Queen Elizabeth II: a beautiful anachronism
She knew it was her sworn duty to carry on
The death of a ruling sovereign is a strange thing, at once a private tragedy and public spectacle. In more unsettled times, Parliament would be dissolved and all officers of the Crown dismissed, marking the advent of a new political order. As monarchical power ebbed, so did the political implications of a demise of the crown; yet the democratic form of monarchy merely increased the intensity with which the event is felt. As the Queen’s forebears gave up their last state prerogatives, they gained a new place in their subjects’ consciousness; and private and public grief became one.
The Queen, we were told, was “comfortable and resting”, that most deadly of postures, the whitest of lies from the Royal Household, perhaps the last bastion of euphemism in an age notable for its bluntness. We all knew what it meant; yet a superstitious reticence stopped many from saying it out loud. But then the event would occur, the recent evasions would be forgotten, and the mourning would begin.
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It is almost impossible to say anything about The Queen’s reign which has not been said before. Hopes of a second Elizabethan age which accompanied her accession, it is often said, have not been borne out; but they have been, just not in the manner people expected. Her subjects have gained a degree of prosperity which would have delighted their ancestors who witnessed her Coronation; yet there is also a widespread sense that the civic unity of her peoples has decayed at the same time, along with their sense of national purpose.
But little of this was her own doing: we asked her to give her imprimatur, to lend her name to the choices we made. Whatever decline might have occurred under her reign, we do not begrudge her for that reason. The image that will endure of her, even more than that of the beautiful young Queen, is that of the grandmother, familiar and intimate rather than heroic. And that is all right.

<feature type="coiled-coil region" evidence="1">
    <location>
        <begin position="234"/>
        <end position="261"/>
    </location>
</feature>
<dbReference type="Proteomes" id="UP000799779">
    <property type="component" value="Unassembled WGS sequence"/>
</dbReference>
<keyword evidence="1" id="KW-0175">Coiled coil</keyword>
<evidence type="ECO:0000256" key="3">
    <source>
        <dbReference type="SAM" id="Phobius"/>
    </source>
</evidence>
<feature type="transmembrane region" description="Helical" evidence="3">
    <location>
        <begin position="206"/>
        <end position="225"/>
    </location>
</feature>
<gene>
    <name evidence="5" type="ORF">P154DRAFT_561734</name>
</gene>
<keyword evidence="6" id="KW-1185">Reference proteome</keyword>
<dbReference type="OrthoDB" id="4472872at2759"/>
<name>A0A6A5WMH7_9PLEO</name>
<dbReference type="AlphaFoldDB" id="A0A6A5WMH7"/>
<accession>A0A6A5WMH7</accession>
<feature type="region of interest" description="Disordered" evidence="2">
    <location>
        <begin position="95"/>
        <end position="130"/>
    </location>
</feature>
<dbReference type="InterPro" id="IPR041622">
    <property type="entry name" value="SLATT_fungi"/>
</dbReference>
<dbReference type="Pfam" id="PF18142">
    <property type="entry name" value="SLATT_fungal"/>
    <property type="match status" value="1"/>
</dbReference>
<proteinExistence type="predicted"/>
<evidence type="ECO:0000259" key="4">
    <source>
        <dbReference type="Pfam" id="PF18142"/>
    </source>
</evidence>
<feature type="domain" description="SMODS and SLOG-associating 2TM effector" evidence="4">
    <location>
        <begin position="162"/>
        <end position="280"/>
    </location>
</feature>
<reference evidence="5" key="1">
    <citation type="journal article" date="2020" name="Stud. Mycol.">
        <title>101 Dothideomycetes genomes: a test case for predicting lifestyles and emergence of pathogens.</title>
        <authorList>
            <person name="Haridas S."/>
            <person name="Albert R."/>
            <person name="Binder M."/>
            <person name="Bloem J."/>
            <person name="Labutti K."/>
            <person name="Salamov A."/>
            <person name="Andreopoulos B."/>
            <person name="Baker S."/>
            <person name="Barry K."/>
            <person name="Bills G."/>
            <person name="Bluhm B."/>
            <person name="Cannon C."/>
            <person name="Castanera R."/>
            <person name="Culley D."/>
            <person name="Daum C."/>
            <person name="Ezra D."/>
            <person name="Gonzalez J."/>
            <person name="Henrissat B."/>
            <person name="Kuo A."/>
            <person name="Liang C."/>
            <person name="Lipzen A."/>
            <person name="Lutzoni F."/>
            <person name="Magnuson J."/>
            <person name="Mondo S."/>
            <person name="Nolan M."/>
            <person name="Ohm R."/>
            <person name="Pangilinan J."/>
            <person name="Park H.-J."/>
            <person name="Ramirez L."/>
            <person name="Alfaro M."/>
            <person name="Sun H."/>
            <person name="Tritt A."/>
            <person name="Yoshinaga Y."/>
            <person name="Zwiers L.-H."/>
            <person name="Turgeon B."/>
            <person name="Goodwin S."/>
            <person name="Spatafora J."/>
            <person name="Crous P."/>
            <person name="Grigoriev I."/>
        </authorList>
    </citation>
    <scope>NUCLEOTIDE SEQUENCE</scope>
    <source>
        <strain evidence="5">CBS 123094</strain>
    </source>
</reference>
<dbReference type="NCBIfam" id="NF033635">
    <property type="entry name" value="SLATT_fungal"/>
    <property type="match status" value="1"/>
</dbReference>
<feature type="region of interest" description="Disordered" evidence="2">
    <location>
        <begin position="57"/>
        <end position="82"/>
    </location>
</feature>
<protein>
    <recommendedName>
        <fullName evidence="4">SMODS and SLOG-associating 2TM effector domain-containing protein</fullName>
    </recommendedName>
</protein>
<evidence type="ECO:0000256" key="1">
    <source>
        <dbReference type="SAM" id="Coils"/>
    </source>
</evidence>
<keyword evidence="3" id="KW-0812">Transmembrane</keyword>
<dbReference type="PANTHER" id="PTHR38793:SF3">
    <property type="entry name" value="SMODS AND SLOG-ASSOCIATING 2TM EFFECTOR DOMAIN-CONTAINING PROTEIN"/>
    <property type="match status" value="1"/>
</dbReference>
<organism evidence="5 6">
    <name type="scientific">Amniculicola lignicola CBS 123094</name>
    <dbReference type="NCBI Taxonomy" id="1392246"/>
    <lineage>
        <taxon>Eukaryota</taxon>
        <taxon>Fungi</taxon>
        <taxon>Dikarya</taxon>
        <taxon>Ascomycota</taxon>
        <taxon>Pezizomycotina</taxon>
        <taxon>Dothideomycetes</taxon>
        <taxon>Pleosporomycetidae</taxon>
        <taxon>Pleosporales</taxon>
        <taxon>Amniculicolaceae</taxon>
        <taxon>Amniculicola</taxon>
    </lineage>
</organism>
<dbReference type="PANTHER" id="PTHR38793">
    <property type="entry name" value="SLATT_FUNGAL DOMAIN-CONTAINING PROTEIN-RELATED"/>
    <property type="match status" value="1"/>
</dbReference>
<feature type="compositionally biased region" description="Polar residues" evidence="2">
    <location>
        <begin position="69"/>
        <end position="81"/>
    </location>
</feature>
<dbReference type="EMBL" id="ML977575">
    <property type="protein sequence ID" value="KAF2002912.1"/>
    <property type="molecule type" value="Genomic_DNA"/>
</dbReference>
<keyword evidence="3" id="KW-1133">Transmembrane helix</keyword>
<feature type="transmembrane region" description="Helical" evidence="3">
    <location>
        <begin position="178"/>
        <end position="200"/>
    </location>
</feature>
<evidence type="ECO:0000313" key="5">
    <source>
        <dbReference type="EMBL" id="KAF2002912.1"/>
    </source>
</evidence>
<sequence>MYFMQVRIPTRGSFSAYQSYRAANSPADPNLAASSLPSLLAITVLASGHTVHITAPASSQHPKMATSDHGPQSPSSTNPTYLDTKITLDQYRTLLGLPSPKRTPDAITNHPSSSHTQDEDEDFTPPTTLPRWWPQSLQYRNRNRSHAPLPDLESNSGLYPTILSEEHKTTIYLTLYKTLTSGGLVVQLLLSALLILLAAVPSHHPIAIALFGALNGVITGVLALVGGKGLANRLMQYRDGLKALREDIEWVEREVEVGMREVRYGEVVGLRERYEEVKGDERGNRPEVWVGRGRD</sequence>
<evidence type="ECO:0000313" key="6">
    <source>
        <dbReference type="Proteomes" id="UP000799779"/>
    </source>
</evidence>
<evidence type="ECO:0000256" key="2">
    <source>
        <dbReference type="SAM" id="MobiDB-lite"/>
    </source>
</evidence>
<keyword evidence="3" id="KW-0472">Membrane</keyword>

Because her reign has been so long, she inevitably became an anachronism, but in the best sense of the world, embodying the last remnants of public virtues which have long since disappeared almost everywhere else. She could have retired decades ago with little public comment; yet she chose to carry on because of an oath she took. What a fantastically antiquated notion in an age of employment laws, to believe that you held office from God. But she truly believed it was her sworn duty to carry on, and we were all secretly glad she did.
When George II passed away in the middle of the Seven Years’ War, Horace Walpole envied him for dying “in perfect tranquillity at home… without a pang, before any reverse of fortune, or any distasted peace, nay, but two days before a shipload of bad news”. We do not know what news the next shipload will bring, but we will have to face it without her reassuring presence, telling us that “in the end all will be well”. We hope our new king will be equal to the task. May God preserve him.
It’s a shock, even though she was 96 and we knew it would happen. It’s like losing a much loved grandparent.
She was the foundation for the U.K. recovering post-empire and postwar. A fantastic achievement.
I do not think losing a loved Grandparent is what it is like for me. I have been a subject of the Queen all my life and understood the ‘Queen and Country’ of my older days. She is not like a Grandparent, she was the Queen, and there will never be another, She is beyond family, she was Monarch, there is no one she can be compared to.
I have great hope for Charles. I feel he has matured well, and I believe he understands his duty to his core, and will be faithful to it.
I admired the Queen. Whatever one’s opinion of the role of monarchy in the modern world, I believe she did the job as well as it could be done. I’m very sad to see her pass. Something reassuring has been lost to the world. Like the author of this article, I hope Charles is up to the job.
Well said. My concern about Charles is his long entrenched works with the WEF and Mr “One world govt” Schwab. He is the test of whether the British Monarchy will survive. May he not believe the “power” (sic) of the Crown as assumed by the One World types.
In full transparency, Charles is what I would call a “Genocidal Globalist,” who follows Precept Ten of the Georgia Guidestones, which is very seldom discussed, stating “Be not a Cancer upon the Earth; Leave Room for Nature.”